Article 15

Default and Non-compliance

15.1 Where an exporter defaults and cannot qualify for loan rescheduling or

restructuring stipulated under article 5.2 above, he/she shall be suspended from all types of bank credit from the entire banking system until he/she fully settles the outstanding loan including interest and charges;

15.2 To facilitate the suspension, the Guarantor shall circulate the names of all defaulters under the export credit guarantee scheme to all banks.  Moreover, the Guarantor shall publish the names of such defaulters in widely circulating newspapers;

15.3 Upon receipt of defaulters list stipulated under sub-article 15.2 above, all banks shall deny provision of new bank credit service(s) and shall not renew all existing overdraft or other credit facilities to any one exporter in the list until the Guarantor notifies them that the exporter has fully settled his/her overdue export loans;

15.4 If a financing bank does not comply with the provisions of these directives, the Guarantor maintains the power to reduce guarantee coverage and, in extreme cases, to suspend new coverage for a period of four years.

Article 16

Inspection

The Bank may undertake an inspection of any bank, including the Guarantor, to verify  its compliance  with the provisions of these Directives.

Article 17 Administration of Outstanding Active Export Credit Guarantees

17.1 The Guarantor shall administer outstanding active export credit guarantees issued before the effective date of these directives in line with the terms and

conditions of the guarantees set at the time of their issuance.

17.2 The Bank shall transfer all files and documents in its possession related to outstanding active export credit guarantees to the Guarantor.

Article 18

Administration of outstanding Inactive Export Credit Guarantees

The Bank shall administer outstanding inactive export credit guarantees that are outstanding as of the effective date of these Directives until their full settlement or resolution.

Article 19 Repeal

The Establishment and Operation of Export Credit Guarantee Scheme Directives

Number SBB/38/2006 is hereby repealed and replaced by these Directives.

Article 20

Effective Date

These directives shall come into force as of the 1st day of February 2007.

 

Directive No. SBB/45/2008 RESERVE REQUIREMENT (4th Replacement)

Directive No. SBB/45/2008 RESERVE REQUIREMENT (4th Replacement)

Whereas, the National Bank of Ethiopia is vested with powers, duties and responsibilities of monetary management and regulation and supervision of banks; Whereas, statutory reserve requirement, which obliges banks to hold a proportion of their deposit balance with the National Bank of Ethiopia, is one of the important monetary policy instruments and prudential regulation tools;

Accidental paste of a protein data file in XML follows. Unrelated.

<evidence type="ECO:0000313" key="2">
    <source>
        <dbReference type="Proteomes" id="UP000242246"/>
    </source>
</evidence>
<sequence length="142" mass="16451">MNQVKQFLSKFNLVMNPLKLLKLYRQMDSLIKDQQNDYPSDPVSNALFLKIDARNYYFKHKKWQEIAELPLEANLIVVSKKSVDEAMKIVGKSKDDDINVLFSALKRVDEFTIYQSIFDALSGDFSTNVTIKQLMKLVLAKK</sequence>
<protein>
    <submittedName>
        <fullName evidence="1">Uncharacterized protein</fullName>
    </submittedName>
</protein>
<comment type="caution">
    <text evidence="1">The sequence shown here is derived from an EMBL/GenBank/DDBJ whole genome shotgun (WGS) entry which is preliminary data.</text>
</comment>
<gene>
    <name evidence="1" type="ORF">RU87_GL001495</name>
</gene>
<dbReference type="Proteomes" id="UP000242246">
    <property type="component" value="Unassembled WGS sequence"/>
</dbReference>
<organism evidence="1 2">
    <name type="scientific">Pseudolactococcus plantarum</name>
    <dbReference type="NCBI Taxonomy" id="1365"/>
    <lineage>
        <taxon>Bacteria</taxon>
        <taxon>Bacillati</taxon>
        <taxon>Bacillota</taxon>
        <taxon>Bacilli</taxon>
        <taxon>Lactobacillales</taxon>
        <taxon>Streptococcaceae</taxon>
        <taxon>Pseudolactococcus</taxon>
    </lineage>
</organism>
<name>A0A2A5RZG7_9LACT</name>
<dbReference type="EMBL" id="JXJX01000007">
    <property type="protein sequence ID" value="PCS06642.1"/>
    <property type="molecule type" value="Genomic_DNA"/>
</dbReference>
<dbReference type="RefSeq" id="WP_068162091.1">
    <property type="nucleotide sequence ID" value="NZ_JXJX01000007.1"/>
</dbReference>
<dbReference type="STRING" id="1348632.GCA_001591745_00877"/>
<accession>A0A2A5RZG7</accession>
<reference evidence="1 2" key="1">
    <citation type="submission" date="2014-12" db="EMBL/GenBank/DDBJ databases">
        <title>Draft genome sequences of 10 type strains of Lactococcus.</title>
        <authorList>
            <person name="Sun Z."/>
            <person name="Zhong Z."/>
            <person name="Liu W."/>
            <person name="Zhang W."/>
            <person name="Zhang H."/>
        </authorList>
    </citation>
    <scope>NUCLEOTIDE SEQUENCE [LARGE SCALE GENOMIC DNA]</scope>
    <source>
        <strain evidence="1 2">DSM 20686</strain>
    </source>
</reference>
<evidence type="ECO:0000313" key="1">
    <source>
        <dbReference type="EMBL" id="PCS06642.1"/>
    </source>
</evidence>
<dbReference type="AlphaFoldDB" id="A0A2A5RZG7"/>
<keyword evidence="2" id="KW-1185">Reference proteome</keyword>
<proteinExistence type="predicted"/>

Whereas, liquidity in the banking system remained relatively high;

Whereas, commercial banks have strong incentive to enhance profitability through credit extension;

Whereas, it has been found necessary to check monetary growth so as to avoid risk of high inflation and ensure a stable macroeconomic environment for a healthy economic growth;

Now, therefore, the National Bank of Ethiopia has issued these directives pursuant to the authorities vested in it by Article 41 of Monetary and Banking Proclamation No. 83/1994 and article 16 of Licensing and Supervision of Banking Business Proclamation No. 84/1994.

1. Short Title

These Directives may be cited as ” Reserve Requirement – 4th Replacement “

Directives No. SBB/45/2008.

2. Opening Accounts with the National Bank of Ethiopia

Banks operating in Ethiopia shall open two separate Birr accounts with the National Bank of Ethiopia to be used as follows:

2.1. Reserve Account

A reserve account shall exclusively be used to maintain the reserve balance stated under article 2 of these directives;

No bank shall withdraw any money from its reserve account without prior approval of the Supervision Department of the National Bank of Ethiopia.

2.2 Payments and Settlement Account

A payments and settlement account shall be used to carry out all day-to-day transactions of banks through the National Bank of Ethiopia.

3. Requirement

Any bank operating in Ethiopia shall at all times maintain in its Reserve Account stated under article 2.1 of these directives 15% (fifteen percent) of all Birr and foreign currency deposit liabilities held in the form of demand (current) deposits, saving deposits and time deposits.

4. Computation of Reserve

4.1 Cash items in process of collection, if included under deposits, shall be deducted therefrom in computing the balance of total deposits for reserve purposes;

4.2 Cash items in process of collection through the National Bank of Ethiopia shall not be acceptable as reserve until credited to the reserve account;

4.3 The reserve required shall be computed on the net deposit balance, i.e. excluding cash items in process of collection, shown at the end of each reporting week.

5. Reserve Deficiencies

5.1 Deficiencies in reserve balance are subject to a penalty;

5.2 The penalty shall be assessed at a rate twice the current average rate of interest on loans and advances charged by banks computed on the amount of the deficiency in reserve and multiplied by the number of days over which the reserve account remained deficient;

5.3 The National Bank of Ethiopia may waive the penalty stated herein above on grounds it considers acceptable.

6. Reports

For the purpose of determining strict compliance with the reserve requirement stated under article 2 of these Directives, properly checked and signed reports, showing balances as of each Wednesday, shall be submitted to the Supervision Department of the National Bank of Ethiopia.  The reports shall be submitted not later than Tuesday of the following week and shall show the balance of each type of deposit under article 2 herein above, reserve balance with National Bank of Ethiopia and the excess/shortfall in reserves.

7. Repeal

Directives No. SBB/42/2007 is hereby repealed and replaced by these Directives.

8. Effective Date

These Directives shall enter into force as of the 7th day of April 2008.